Vichyssoise Soup Recipe
Chilled potato soup, a true French classic
Vichyssoise is a creamy French classic soup. Traditionally it's a mix of pureed leeks, potatoes and chicken stock, but you can substitute vegetable stock and make this soup vegetarian. Served cold it is awesome on a hot afternoon and here it's piled high with watercress on top, so you can get your soup and salad in one.
- Place a large, heavy soup pot or Dutch oven over medium heat and add 2 tablespoons of the oil. Add the leeks and cook, stirring frequently, until tender, about 5 minutes (do not allow to brown). Add the potatoes and cook, stirring occasionally, until slightly softened, about 5 minutes more.
- Add half of the watercress and cook, stirring, just until wilted, about 3 minutes more. Add the broth, salt, and pepper to taste. Bring to a boil, then reduce the heat to low and simmer gently, partially covered, until the vegetables are very tender, about 25 minutes. Remove the soup from the heat and let cool for 5 to 10 minutes.
- In batches, process the soup in a blender or food processor until very smooth. (Hold the top of the blender firmly with a folded towel to prevent an explosion of hot soup.)
- Transfer the soup to a large bowl. Stir in the half-and-half and 1/2 tablespoon of the lemon juice. Cool to room temperature, then cover and refrigerate for at least 5 hours ( or overnight). Refrigerate the remaining bunch of watercress separately.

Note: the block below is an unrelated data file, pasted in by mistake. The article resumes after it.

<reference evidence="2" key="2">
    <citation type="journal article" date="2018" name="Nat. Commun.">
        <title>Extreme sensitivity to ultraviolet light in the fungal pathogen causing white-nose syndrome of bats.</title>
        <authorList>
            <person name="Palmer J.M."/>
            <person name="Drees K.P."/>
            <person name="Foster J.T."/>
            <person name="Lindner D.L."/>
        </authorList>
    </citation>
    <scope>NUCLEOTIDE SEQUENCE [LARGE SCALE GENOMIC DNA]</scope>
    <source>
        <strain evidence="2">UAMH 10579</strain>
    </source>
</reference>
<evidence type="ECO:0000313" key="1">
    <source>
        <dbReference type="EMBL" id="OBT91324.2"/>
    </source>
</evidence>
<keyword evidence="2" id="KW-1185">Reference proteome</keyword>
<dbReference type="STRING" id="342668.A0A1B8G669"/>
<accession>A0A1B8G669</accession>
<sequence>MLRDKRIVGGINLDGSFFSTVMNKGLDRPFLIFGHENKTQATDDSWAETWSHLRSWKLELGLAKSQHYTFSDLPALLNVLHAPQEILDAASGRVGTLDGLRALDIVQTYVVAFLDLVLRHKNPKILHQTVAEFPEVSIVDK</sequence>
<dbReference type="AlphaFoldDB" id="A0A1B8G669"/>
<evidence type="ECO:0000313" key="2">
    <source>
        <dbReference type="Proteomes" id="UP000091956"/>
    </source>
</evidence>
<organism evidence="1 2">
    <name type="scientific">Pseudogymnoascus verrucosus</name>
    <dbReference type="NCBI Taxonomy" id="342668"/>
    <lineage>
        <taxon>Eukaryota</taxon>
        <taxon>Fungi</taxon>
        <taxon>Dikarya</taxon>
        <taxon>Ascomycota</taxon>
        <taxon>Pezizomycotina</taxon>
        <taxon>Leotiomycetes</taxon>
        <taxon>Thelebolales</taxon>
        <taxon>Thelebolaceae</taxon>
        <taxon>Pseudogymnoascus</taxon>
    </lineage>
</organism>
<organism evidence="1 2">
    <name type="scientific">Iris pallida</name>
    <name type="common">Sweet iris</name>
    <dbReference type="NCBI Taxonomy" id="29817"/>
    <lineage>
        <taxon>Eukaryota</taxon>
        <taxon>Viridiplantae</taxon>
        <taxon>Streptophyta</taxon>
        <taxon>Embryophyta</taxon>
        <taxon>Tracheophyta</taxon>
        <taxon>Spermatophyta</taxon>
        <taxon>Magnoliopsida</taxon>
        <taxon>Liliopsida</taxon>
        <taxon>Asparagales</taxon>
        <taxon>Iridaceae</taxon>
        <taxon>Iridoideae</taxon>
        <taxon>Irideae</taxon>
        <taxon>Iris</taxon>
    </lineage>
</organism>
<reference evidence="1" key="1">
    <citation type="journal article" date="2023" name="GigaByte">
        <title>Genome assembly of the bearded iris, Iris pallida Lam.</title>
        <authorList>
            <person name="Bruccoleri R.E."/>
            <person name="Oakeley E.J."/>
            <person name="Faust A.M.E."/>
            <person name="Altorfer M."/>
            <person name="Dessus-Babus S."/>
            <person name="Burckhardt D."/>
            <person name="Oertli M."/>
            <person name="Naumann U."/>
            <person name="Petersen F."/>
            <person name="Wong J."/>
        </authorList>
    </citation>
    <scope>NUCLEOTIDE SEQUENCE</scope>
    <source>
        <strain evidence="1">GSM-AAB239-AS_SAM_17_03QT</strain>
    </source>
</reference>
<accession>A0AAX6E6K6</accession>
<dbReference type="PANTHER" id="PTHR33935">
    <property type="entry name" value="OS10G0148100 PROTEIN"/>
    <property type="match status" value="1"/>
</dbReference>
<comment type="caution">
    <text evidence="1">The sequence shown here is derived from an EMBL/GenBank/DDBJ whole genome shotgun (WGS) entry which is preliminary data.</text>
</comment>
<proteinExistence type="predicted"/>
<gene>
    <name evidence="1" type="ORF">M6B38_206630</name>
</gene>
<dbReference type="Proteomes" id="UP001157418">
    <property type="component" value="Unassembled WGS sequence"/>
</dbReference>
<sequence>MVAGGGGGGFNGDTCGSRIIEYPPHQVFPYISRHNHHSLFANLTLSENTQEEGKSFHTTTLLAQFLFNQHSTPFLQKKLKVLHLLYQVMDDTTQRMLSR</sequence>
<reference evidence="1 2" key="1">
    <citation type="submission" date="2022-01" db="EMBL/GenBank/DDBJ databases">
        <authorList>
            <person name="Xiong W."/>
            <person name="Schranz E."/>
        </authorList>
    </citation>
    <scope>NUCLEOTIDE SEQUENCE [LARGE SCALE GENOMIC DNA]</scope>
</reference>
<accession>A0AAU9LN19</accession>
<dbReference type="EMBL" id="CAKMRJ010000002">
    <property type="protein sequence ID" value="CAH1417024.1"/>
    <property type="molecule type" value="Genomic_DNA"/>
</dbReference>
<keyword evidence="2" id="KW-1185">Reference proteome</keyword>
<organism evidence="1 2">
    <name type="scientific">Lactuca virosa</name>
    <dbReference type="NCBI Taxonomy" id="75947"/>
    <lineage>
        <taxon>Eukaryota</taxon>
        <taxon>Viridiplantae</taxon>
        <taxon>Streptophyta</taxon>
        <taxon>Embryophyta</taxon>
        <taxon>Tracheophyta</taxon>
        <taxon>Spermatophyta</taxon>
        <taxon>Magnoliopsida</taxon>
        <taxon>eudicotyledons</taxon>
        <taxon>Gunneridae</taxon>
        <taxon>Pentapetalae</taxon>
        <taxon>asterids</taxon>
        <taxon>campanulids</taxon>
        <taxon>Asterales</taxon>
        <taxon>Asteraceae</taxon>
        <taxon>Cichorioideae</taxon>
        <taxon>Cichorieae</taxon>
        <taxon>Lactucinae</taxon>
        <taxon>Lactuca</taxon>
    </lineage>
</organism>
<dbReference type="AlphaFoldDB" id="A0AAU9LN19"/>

- Chill wide, shallow bowls. Taste the soup for seasoning and adjust with salt, pepper, and lemon juice as necessary.
- Just before serving, toss the remaining watercress with the remaining tablespoon of lemon juice and remaining tablespoon of olive oil. Season to taste with salt and pepper.
- Ladle into the chilled bowls and place a mound of the watercress salad on top. Scatter with a pinch each of lemon zest and chives, and serve immediately.
- I always prepare the vichyssoise the day before, then let it chill overnight. This ahead-of-time preparation lets me enjoy quality time with our children, and the flavor of the soup definitely improves!
- Remember that cold mixtures require more aggressive seasoning with salt and pepper than hot mixtures. Taste before seasoning and adjust to your family’s taste.
- For a more elegant and special occasion, I like to serve this pale soup in delicate white wine glasses. In this case, omit the watercress salad topping (in other words, you will only need 1 bunch of watercress, and quantity of lemon juice and olive oil will be reduced). Then, after ladling the soup carefully into the glasses, garnish each one with a pinch each of chopped chives and lemon zest.
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